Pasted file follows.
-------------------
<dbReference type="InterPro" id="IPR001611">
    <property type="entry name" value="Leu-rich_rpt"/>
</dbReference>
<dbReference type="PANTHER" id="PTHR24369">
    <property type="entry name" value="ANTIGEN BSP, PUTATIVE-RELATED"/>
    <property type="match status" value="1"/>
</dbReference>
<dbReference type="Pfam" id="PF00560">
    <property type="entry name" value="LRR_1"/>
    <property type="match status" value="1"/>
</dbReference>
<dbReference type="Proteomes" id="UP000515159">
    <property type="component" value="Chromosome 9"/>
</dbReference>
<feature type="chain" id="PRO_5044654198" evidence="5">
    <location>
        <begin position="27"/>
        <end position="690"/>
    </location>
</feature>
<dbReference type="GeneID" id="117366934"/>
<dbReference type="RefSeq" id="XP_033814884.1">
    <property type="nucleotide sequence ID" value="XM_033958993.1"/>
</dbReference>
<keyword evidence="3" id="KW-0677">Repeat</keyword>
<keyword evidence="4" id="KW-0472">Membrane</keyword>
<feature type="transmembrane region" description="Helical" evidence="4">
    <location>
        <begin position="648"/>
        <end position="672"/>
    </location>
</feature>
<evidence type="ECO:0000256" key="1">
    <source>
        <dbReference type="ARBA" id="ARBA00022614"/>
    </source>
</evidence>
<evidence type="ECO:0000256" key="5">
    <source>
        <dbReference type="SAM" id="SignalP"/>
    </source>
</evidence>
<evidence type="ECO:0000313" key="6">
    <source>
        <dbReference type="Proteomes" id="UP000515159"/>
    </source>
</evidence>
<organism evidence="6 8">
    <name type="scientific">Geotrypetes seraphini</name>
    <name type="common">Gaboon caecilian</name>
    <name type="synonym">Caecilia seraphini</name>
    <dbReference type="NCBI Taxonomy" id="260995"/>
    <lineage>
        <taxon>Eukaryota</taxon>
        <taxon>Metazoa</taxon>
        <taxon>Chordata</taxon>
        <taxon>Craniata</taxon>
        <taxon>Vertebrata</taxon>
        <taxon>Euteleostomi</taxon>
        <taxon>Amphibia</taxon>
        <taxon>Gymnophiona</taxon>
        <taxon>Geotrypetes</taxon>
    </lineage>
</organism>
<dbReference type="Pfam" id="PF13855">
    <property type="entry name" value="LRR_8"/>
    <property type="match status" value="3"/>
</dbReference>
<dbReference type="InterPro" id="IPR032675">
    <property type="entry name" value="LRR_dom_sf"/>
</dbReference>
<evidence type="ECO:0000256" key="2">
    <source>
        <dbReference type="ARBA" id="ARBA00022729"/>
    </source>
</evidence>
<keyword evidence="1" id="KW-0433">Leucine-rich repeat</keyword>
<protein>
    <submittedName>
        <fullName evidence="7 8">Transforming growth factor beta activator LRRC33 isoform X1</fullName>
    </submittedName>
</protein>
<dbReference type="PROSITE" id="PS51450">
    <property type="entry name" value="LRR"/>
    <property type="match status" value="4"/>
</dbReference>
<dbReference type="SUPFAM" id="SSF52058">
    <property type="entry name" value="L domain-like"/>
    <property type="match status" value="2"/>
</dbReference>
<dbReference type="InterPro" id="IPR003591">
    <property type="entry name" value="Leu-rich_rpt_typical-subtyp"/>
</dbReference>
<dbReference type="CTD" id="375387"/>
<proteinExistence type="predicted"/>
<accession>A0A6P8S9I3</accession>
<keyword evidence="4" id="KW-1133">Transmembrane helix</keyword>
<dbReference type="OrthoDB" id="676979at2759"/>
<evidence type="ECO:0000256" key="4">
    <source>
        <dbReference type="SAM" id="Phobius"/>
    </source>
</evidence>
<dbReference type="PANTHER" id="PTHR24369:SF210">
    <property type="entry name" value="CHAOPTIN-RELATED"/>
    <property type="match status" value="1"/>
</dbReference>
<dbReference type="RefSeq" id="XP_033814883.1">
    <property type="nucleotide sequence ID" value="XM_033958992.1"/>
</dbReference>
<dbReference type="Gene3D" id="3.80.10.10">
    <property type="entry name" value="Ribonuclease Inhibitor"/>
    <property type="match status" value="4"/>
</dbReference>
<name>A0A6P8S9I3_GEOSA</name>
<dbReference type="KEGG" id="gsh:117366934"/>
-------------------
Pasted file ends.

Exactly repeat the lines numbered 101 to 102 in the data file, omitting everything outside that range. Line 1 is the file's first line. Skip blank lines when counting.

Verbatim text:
        <dbReference type="SAM" id="Phobius"/>
    </source>